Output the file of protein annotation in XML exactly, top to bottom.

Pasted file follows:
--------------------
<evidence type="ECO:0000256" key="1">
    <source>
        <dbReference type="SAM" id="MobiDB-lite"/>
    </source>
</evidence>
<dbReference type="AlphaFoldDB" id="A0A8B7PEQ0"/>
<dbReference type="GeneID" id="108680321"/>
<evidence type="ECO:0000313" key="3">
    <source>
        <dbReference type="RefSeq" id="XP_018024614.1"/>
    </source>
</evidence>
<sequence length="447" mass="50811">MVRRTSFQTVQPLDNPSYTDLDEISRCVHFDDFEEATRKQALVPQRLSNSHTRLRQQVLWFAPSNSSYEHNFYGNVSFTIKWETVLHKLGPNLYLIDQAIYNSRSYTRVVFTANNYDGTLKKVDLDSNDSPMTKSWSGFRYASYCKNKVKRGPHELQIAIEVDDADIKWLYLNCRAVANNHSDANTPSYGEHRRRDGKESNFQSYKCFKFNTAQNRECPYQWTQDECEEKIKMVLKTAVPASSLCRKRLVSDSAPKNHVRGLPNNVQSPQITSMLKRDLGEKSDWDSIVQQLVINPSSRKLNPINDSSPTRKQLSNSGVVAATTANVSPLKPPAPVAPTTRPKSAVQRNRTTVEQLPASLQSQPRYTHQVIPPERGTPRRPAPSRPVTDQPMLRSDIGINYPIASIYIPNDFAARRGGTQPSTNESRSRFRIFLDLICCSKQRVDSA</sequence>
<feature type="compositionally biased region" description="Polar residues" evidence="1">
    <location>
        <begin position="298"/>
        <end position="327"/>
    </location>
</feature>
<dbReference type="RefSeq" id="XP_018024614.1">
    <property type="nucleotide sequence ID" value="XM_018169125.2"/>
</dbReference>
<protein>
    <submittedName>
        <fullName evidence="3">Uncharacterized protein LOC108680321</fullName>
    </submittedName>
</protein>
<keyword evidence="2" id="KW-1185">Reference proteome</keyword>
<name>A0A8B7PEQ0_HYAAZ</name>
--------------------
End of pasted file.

<evidence type="ECO:0000256" key="1">
    <source>
        <dbReference type="SAM" id="MobiDB-lite"/>
    </source>
</evidence>
<dbReference type="AlphaFoldDB" id="A0A8B7PEQ0"/>
<dbReference type="GeneID" id="108680321"/>
<evidence type="ECO:0000313" key="3">
    <source>
        <dbReference type="RefSeq" id="XP_018024614.1"/>
    </source>
</evidence>
<sequence length="447" mass="50811">MVRRTSFQTVQPLDNPSYTDLDEISRCVHFDDFEEATRKQALVPQRLSNSHTRLRQQVLWFAPSNSSYEHNFYGNVSFTIKWETVLHKLGPNLYLIDQAIYNSRSYTRVVFTANNYDGTLKKVDLDSNDSPMTKSWSGFRYASYCKNKVKRGPHELQIAIEVDDADIKWLYLNCRAVANNHSDANTPSYGEHRRRDGKESNFQSYKCFKFNTAQNRECPYQWTQDECEEKIKMVLKTAVPASSLCRKRLVSDSAPKNHVRGLPNNVQSPQITSMLKRDLGEKSDWDSIVQQLVINPSSRKLNPINDSSPTRKQLSNSGVVAATTANVSPLKPPAPVAPTTRPKSAVQRNRTTVEQLPASLQSQPRYTHQVIPPERGTPRRPAPSRPVTDQPMLRSDIGINYPIASIYIPNDFAARRGGTQPSTNESRSRFRIFLDLICCSKQRVDSA</sequence>
<feature type="compositionally biased region" description="Polar residues" evidence="1">
    <location>
        <begin position="298"/>
        <end position="327"/>
    </location>
</feature>
<dbReference type="RefSeq" id="XP_018024614.1">
    <property type="nucleotide sequence ID" value="XM_018169125.2"/>
</dbReference>
<protein>
    <submittedName>
        <fullName evidence="3">Uncharacterized protein LOC108680321</fullName>
    </submittedName>
</protein>
<keyword evidence="2" id="KW-1185">Reference proteome</keyword>
<name>A0A8B7PEQ0_HYAAZ</name>